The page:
# A-level Mathematics/OCR/C2/Dividing and Factoring Polynomials

< A-level Mathematics‎ | OCR‎ | C2

## Remainder Theorem

The remainder theorem states that: If you have a polynomial f(x) divided by x + c, the remainder is equal to f(-c). Here is an example.

What will the remainder be if $x^3 + 8x^2 - 4x^2 + 17x - 40$ is divided by x - 3?

$f(3)= 3^3 + 8 \left ( 3 \right )^2 - 4\left ( 3 \right )^2 + 17\left ( 3 \right ) - 40 = 74$

The remainder is 74.

## Factorising

When you factor an equation you try to "unmultiply" the equation. The N-Roots Theorem states that if f(x) is a polynomial of degree greater than or equal to 1, then f(x) has exactly n roots, providing that a root of multiplcity k is counted k times. The last part means that if an equation has 2 roots that are both 6, then we count 6 as 2 roots.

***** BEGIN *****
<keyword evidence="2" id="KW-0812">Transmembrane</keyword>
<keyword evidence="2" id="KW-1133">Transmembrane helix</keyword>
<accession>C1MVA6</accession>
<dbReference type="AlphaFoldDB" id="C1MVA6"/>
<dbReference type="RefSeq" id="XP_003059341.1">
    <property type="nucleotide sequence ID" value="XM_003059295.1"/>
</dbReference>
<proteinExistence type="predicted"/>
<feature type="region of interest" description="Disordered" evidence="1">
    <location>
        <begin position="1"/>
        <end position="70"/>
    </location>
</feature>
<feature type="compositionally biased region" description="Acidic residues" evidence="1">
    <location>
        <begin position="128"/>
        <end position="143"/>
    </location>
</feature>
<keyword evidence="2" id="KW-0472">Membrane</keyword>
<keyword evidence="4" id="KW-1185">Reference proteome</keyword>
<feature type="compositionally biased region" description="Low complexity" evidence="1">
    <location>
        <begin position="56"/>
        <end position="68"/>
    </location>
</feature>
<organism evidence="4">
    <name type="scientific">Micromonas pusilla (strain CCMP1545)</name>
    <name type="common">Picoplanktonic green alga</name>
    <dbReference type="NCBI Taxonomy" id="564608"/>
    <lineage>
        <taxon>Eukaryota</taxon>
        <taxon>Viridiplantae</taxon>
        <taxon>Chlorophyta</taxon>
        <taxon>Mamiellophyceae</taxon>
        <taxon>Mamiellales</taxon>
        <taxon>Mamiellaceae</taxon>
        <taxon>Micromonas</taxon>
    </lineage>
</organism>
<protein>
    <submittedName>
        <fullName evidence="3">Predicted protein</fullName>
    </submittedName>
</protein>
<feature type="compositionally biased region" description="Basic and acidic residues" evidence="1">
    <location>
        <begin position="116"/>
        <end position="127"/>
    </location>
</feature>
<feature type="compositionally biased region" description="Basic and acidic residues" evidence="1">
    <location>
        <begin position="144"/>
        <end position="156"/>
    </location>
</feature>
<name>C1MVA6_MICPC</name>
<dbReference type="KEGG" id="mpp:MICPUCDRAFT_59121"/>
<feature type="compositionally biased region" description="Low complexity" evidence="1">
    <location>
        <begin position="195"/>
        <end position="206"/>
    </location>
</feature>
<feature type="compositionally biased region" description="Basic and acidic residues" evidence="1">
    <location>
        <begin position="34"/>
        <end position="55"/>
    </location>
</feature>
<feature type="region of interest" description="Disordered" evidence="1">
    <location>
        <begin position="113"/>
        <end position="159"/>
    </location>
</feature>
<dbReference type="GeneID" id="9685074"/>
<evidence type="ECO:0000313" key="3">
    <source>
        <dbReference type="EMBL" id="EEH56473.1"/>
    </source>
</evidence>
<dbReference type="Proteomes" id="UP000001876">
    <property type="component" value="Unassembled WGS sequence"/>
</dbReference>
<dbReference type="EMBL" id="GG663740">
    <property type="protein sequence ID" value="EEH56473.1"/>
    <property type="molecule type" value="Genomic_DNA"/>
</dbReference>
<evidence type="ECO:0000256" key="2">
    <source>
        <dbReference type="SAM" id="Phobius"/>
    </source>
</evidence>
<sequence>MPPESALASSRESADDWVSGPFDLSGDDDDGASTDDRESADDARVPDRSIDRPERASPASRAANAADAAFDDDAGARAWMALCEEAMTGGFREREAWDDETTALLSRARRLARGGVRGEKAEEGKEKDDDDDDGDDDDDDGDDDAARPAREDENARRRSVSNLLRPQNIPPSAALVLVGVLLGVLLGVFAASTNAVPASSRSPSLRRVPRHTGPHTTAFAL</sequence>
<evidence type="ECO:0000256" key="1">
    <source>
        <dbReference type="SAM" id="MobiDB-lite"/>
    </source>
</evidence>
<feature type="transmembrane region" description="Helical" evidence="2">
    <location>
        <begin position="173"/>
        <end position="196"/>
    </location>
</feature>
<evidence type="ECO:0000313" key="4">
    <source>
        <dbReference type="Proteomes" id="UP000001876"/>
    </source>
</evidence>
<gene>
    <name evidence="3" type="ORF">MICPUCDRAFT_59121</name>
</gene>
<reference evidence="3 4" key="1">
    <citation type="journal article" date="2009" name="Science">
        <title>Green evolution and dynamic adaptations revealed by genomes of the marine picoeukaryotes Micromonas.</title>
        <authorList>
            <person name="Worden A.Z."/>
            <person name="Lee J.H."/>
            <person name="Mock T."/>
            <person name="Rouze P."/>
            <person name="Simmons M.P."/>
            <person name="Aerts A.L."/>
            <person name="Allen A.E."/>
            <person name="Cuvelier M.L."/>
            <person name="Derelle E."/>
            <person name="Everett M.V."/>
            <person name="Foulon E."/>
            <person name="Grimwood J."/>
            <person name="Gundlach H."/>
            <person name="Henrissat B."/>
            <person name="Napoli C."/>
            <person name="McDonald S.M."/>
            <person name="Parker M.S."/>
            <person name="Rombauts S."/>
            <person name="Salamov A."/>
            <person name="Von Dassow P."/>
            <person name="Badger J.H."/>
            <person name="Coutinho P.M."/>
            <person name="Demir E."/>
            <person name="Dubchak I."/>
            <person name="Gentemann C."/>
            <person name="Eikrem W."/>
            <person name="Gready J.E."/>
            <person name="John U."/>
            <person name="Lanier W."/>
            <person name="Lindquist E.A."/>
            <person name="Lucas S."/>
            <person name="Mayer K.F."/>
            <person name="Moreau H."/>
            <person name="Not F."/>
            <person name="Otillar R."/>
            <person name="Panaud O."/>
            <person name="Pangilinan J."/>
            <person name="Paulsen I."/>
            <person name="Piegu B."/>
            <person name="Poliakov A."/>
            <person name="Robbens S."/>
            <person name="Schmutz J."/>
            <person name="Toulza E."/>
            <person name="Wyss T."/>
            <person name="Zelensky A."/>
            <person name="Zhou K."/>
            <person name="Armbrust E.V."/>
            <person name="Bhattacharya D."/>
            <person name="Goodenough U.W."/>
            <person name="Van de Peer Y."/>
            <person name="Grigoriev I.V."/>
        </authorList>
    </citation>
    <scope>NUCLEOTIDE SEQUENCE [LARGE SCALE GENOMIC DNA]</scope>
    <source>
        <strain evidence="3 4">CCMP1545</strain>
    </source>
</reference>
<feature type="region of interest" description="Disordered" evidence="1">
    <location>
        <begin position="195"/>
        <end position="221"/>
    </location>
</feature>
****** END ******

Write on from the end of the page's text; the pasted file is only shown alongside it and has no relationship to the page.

### The Factor Theorem

The factor theorem allows us to check whether a number is a factor. It states:

A polynomial $f(x)$ has a factor x - c if and only if $f(c) = 0$.

For example:

Determine if x + 2 is a factor of $2x^2 + 3x -2$.

Since c is positive instead of negative we need to use this basic identity:

$x + 2 = x - \left ( - 2 \right )$

Now we can use the factor theorem.

$2 \left (-2 \right )^2 + 3 \left (-2 \right ) -2 = 8 - 6 - 2 = 0$.

Since the resultant is 0, (x+2) is a factor of $2x^2 + 3x -2$.

This means it is possible to re-state the polynomial in the form (x+2)( some linear expression of x).

So $2x^2 + 3x -2$ = (x+2)(ax+b)

Expanding the right hand side we get :

$2x^2 + 3x -2$ = $ax^2 + x( 2a+b) +2b$

Equating like terms we get :

2= a

2a+b = 3 and

2b = -2

Giving a= 2, b= -1 from the first and third equations and this works in the second, so

$2x^2 + 3x -2$ = (x+2)(2x-1)

This is part of the C2 (Core Mathematics 2) module of the A-level Mathematics text.

Dividing and Factoring Polynomials / Sequences and Series / Logarithms and Exponentials / Circles and Angles / Integration

Appendix A: Formulae